It’s well known that many people have abandoned their pets due to financial hardships imposed by the Great Recession. It’s also well known that, whether or not the recession is technically over and the gross domestic product is growing or shrinking, many folks are still suffering from hard times. So I guess it shouldn’t come as a surprise that pets are still being abandoned and shelters are still being overwhelmed.
From an article in the January 21, 2010 Economist.
As the number of job losses and foreclosures has mounted over the past two years, some people have chosen to surrender their animals, unable to afford pet food let alone veterinary care. Many have brought their dogs and cats to shelters. Some have been less kind, chaining them to fences or locking them inside their foreclosed homes. One kitten was even left in a mailbox in Boston.
Looking after these pets is becoming more challenging because many shelters rely on government money and have seen their funding cut. Animal Care and Control of New York City, for example, saw its grant fall by over $750,000 this fiscal year, around 7% of its operating budget. Fewer people are coming forward to make donations.
The article goes on to point out there are some silver linings on the clouds. As with many other times of hardship, resourceful people are working on clever ways to address the problem.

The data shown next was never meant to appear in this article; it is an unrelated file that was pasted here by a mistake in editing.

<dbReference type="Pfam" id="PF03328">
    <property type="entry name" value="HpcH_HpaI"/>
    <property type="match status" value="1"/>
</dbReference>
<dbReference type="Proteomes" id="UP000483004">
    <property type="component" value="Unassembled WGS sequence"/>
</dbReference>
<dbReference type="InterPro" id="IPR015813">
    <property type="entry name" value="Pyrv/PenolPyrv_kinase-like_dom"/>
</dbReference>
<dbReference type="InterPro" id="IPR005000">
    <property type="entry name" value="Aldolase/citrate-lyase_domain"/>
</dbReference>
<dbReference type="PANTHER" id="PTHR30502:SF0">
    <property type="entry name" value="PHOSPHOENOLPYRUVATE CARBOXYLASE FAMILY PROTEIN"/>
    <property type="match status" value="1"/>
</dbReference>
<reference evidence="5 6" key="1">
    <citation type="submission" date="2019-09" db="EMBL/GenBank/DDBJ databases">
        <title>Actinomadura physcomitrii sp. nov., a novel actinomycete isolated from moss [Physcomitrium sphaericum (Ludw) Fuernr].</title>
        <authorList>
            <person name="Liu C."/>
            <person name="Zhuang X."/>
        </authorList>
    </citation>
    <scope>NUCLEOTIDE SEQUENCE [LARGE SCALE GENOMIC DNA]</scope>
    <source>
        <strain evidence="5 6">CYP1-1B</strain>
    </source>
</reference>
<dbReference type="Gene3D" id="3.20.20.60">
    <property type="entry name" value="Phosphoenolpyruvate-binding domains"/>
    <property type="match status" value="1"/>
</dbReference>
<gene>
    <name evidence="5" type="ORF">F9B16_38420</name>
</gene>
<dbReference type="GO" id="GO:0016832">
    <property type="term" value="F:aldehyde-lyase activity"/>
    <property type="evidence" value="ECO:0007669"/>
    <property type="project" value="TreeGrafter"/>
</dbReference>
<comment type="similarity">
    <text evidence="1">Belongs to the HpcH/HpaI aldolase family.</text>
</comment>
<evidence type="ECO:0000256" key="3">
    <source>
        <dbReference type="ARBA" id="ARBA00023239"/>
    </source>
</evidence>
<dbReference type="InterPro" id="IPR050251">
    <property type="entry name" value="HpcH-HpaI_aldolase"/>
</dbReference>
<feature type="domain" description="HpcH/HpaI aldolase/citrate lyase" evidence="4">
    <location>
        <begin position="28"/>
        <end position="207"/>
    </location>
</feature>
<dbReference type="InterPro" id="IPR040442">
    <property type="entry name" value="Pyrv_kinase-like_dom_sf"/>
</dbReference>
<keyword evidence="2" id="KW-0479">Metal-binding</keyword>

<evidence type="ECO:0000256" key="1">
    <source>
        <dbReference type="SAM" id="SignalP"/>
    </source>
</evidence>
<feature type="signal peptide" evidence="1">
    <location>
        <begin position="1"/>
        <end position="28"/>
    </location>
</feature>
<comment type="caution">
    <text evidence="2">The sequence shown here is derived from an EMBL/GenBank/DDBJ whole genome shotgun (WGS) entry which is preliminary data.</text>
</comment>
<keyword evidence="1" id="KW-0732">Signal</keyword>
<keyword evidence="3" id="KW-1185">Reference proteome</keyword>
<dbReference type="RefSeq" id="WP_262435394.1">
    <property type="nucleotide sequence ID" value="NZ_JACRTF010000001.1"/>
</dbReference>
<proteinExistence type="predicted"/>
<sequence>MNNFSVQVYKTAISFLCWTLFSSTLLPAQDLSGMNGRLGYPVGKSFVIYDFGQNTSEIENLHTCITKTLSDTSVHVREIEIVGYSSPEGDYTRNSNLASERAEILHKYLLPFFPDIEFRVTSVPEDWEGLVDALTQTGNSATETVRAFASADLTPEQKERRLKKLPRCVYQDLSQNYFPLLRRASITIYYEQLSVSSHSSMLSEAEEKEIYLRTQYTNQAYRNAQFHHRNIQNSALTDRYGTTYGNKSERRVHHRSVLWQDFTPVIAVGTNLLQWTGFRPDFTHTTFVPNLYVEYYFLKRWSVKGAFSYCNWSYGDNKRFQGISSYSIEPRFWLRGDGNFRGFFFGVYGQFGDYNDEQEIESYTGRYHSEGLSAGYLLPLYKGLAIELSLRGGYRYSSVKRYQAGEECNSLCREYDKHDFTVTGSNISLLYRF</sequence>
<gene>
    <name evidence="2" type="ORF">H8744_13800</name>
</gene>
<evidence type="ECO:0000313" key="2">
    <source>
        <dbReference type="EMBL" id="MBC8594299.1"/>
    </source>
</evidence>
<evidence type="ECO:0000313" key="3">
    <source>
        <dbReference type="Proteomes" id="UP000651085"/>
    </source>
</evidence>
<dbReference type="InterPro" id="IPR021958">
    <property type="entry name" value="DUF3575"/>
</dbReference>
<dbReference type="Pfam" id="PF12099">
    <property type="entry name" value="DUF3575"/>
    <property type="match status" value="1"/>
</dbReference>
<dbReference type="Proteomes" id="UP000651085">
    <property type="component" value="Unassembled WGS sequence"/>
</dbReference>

Some non-profits are trying to step in and encourage people not to abandon their furry friends at shelters in the first place. Pet-food banks, which give pet food to people in need, have sprung up across the country.
One non-profit organisation, Pilots N Paws, connects pilots to shelters with dogs that have not found homes. The pilots volunteer to fly them to other states, giving them a second chance at adoption.
The internet is playing its part. One organisation, ForeclosurePets.org, runs an online billboard that allows people facing foreclosure to find a home for their pet. Adopt-a-pet.com uses its website to help shelters advertise and send e-mail alerts when certain types of animals come in. By the end of 2009 8,500 animal shelters were using the site to post adoption listings for 140,000 pets, up from 6,800 shelters and 98,000 listings at the beginning of the year. Now all that is needed is 140,000 good homes.